In brief: U.S. government seeks bids on huge telecom project

Plus: Indiana man slapped with jail sentence for role in hacking the DoD; Mozilla patches two holes in Firefox; Microsoft and Sun take steps toward single sign-on; and, Microsoft plans simplified licensing terms.

•  The U.S. government is seeking bids on a 10-year, $20 billion telecommunications services program that is believed to be the largest pending network deal in the world - and carriers say they're ready to respond. The Networx program will provide legacy and leading-edge voice, data and video services to all U.S. federal agencies. Most major U.S. telecom carriers - AT&T, MCI, SBC, Sprint, Qwest and Verizon - plan to bid on it. The General Services Administration anticipates awarding multiple contracts under its Networx program, which is divided into two parts: Universal and Enterprise. Networx Universal covers 37 domestic and international telecom services, ranging from older frame relay and ATM to cutting-edge VPNs and VoIP. Likely Universal bidders include AT&T, MCI, Sprint, SBC and Qwest. Networx Enterprise, which is geared toward smaller carriers, includes a core set of IP and wireless services in particular geographic regions. Likely Enterprise bidders include Global Crossing, Verizon, Level 3 Communications, WilTel Communications, IDT and Broadwing Communications.

•  A 21-year-old Indiana man was slapped with a 21-month jail sentence for his role in a hacking attack that compromised computers at the Department of Defense, law enforcement officials recently revealed. The attack, which was launched by international hacking gang Thr34t Krew, took place between October 2002 and March 2003. Former Thr34t Krew member Raymond Paul Steigerwalt was sentenced for one count of conspiracy to commit fraud and related activity in connection with computers and one count of possession of child pornography, officials said. He also was ordered to pay restitution of $12,000 to the Defense Department. Steigerwalt and his gang were accused of creating a worm that infected Internet-connected computers. The worm installed a Trojan, which let them control infected machines. It was unclear what damage was done at the Defense Department.

•  Trend Micro last week announced its intent to acquire privately held InterMute for $15 million. InterMute makes the SpySubtract line of anti-spyware software products. Trend Micro last month released its own line of anti-spyware software - OfficeScan Anti-Spyware Suite, as well as InterScan Anti-Spyware Suite. Trend Micro executives last week sought to assure customers that the company would support the Trend Micro and InterMute products for several months. But Trend Micro said it intends to have an integrated, centrally managed anti-spyware product that includes anti-virus protection by year-end.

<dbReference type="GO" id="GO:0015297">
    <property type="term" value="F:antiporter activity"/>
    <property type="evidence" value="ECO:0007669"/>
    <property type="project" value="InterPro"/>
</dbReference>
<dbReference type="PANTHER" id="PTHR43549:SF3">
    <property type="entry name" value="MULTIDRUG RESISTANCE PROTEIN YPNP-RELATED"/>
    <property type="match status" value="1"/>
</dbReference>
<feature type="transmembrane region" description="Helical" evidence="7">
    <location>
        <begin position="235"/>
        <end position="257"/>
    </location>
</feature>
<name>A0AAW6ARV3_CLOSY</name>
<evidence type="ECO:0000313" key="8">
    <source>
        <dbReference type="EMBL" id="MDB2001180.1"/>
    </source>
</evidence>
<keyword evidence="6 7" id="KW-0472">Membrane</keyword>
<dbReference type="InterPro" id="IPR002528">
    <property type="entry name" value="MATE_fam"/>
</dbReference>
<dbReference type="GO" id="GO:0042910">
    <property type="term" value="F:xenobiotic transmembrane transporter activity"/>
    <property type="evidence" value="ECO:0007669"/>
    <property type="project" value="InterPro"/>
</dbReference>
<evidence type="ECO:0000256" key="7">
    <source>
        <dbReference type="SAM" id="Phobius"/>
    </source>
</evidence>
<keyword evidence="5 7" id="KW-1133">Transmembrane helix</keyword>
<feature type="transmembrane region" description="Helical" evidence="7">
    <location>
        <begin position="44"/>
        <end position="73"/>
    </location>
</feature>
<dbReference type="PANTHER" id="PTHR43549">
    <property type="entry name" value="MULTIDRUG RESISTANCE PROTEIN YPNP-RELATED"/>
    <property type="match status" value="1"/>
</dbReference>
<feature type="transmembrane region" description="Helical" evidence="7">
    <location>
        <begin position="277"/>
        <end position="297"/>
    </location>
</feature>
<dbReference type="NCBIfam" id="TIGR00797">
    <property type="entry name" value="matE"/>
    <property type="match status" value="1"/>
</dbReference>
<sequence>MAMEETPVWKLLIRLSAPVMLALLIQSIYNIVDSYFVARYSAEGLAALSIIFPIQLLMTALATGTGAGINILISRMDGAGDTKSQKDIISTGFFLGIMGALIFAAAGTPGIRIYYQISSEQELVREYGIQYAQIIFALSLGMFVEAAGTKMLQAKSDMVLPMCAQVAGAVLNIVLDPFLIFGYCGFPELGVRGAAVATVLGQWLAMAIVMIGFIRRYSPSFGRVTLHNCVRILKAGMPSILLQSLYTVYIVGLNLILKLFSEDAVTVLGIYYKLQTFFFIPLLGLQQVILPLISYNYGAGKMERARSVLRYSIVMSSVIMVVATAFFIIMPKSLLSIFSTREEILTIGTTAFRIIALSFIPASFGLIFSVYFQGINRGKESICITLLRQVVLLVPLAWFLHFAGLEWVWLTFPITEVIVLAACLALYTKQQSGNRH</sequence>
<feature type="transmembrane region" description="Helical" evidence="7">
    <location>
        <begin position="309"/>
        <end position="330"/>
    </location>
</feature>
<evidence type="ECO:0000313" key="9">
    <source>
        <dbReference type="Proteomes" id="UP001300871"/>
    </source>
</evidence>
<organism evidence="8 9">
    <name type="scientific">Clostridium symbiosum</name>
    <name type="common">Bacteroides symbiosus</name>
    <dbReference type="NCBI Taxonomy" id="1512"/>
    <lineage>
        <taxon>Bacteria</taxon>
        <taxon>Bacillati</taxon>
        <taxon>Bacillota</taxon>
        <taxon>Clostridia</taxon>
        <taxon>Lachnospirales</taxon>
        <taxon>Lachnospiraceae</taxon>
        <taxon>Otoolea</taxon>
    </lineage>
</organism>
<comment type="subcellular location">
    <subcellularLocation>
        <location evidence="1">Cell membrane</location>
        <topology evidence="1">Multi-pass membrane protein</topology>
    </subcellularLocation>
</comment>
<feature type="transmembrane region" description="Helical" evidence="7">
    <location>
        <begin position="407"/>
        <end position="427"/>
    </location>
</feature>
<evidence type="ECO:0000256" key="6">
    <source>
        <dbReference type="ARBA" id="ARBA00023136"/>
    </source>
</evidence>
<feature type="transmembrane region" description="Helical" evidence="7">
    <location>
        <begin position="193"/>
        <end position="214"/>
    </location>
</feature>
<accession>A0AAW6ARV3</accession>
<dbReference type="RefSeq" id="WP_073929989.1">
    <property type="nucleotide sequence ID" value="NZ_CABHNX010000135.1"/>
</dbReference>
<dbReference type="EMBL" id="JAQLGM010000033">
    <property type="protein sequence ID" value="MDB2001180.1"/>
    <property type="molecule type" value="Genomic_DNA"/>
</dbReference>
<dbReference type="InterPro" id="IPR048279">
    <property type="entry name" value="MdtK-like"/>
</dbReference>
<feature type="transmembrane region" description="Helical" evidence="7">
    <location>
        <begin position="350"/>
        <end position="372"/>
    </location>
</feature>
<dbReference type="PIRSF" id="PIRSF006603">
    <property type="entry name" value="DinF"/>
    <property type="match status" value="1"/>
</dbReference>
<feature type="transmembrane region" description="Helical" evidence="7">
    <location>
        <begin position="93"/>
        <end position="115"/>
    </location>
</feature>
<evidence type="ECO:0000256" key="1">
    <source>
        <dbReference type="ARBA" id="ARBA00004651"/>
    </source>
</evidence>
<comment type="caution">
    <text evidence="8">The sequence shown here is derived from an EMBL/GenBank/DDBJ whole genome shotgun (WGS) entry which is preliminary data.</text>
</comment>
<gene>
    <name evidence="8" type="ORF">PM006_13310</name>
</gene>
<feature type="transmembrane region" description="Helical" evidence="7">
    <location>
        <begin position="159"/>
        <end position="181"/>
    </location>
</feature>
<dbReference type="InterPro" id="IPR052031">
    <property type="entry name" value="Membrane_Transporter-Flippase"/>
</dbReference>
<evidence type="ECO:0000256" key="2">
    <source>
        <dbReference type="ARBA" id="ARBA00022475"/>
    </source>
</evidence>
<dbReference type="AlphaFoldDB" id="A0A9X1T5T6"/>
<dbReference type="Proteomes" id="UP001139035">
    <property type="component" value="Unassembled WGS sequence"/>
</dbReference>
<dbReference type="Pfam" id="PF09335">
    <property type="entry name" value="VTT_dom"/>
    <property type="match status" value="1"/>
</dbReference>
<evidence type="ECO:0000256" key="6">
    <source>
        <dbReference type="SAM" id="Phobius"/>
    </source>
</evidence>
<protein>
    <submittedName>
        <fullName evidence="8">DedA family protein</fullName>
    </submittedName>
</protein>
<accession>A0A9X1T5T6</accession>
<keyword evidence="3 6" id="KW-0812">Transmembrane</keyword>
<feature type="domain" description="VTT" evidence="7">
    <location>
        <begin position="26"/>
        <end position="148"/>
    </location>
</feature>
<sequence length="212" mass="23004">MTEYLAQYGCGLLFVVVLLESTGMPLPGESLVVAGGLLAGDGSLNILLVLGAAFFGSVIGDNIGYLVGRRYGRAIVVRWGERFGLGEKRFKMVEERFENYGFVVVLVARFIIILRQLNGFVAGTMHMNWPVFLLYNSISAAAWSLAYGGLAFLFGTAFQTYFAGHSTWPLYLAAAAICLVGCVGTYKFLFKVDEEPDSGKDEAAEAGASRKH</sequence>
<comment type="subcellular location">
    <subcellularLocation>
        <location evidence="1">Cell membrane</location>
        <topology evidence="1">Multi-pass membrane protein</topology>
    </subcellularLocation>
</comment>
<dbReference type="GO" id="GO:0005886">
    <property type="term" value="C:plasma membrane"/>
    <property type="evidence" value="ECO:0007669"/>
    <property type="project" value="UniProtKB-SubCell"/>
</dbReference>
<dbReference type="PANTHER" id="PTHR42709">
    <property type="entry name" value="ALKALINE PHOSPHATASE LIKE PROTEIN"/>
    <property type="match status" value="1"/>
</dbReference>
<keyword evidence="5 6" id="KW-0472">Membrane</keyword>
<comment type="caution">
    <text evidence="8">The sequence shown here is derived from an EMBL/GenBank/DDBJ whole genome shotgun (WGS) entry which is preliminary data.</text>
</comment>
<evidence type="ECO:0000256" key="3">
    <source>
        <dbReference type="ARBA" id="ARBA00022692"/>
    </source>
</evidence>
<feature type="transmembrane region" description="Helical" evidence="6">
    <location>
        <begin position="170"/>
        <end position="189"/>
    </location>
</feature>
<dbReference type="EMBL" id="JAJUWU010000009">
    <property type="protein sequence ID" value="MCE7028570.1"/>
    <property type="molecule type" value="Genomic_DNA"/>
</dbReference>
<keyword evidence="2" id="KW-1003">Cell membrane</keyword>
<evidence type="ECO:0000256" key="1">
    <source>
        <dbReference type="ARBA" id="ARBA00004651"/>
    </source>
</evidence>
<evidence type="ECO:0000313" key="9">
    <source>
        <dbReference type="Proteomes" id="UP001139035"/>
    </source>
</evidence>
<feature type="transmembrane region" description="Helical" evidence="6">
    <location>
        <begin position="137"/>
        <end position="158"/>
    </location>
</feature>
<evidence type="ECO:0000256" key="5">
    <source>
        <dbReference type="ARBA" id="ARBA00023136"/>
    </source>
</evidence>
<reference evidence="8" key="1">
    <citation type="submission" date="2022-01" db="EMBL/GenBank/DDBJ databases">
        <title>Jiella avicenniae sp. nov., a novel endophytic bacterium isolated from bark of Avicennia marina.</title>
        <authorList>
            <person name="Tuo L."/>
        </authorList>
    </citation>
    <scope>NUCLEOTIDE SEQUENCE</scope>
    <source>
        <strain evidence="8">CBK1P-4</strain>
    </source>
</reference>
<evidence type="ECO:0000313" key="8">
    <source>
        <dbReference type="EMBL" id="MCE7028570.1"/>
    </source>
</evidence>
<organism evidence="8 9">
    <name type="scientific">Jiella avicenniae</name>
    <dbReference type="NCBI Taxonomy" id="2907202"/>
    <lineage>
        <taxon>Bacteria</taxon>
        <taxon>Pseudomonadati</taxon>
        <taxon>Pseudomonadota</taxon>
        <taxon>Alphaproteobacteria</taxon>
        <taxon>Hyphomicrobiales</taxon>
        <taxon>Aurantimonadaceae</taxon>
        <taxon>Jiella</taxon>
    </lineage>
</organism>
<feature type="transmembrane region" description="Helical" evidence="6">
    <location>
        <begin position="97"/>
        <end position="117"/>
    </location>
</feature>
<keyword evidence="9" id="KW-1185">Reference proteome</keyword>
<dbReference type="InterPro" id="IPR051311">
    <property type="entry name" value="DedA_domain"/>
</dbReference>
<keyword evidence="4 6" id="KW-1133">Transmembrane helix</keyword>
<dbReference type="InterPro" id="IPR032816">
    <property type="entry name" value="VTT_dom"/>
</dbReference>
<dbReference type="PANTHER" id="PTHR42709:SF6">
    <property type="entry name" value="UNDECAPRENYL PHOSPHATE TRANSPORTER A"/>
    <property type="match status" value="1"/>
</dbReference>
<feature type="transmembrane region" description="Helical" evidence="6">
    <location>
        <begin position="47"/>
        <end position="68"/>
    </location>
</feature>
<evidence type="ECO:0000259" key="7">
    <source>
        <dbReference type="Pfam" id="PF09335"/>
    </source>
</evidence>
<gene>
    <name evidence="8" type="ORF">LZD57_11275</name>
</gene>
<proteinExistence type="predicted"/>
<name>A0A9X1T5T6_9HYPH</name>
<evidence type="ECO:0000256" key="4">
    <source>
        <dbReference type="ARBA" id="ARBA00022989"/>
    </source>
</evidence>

•  The Mozilla Foundation has patched two "extremely critical" security holes in its Firefox browser that were reported last week. The flaws have been patched in a Firefox 1.0.4 release, which was posted to the Web site. When used in tandem, the two bugs could let an attacker take control of a user's system by exploiting the way Firefox handles software installations from certain trusted Web sites. The Mozilla Foundation reports 54 million Firefox downloads since the 1.0 release in November. Firefox has 6.8% of the market, according to WebSideStory.

•  More than a year after they buried the hatchet and announced a collaboration agreement, Microsoft and Sun last week said they were taking steps to address what Sun called customers' top request: single sign-on between Microsoft's Windows Server and Sun's Solaris operating system and Java Enterprise System. Sun and Microsoft's initial work together has focused on drafting standards. Last year they jointly worked on two single-sign-on protocols; Web Single Sign-On Metadata Exchange and Web SSO Interoperability Profile, which they plan to support in Windows Server and Java Enterprise System. The protocols are intended to enable single sign-on across domains using two different identity standards, WS-Federation and the Liberty Alliance's Identity Federation Framework.

•  Aiming to make the licensing terms for its products less complex, Microsoft plans to publish in July a shortened and simplified version of its Product Use Rights document. The current licensing document is just more than 100 pages and full of legal jargon. The new document will be about half as long and written in plain language, Microsoft says. The company is not changing its licensing terms. The Product Use Rights document is only for products bought on so-called volume licenses and details how Microsoft licenses its products. It is meant to help Microsoft customers, partners and others such as industry analysts understand what licenses are needed to use Microsoft software. As Microsoft added more products to its volume-licensing program, the document grew and became more complex. It provided information on about 40 products in 2002, and two years later it covered 70 products.

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Copyright © 2005 IDG Communications, Inc.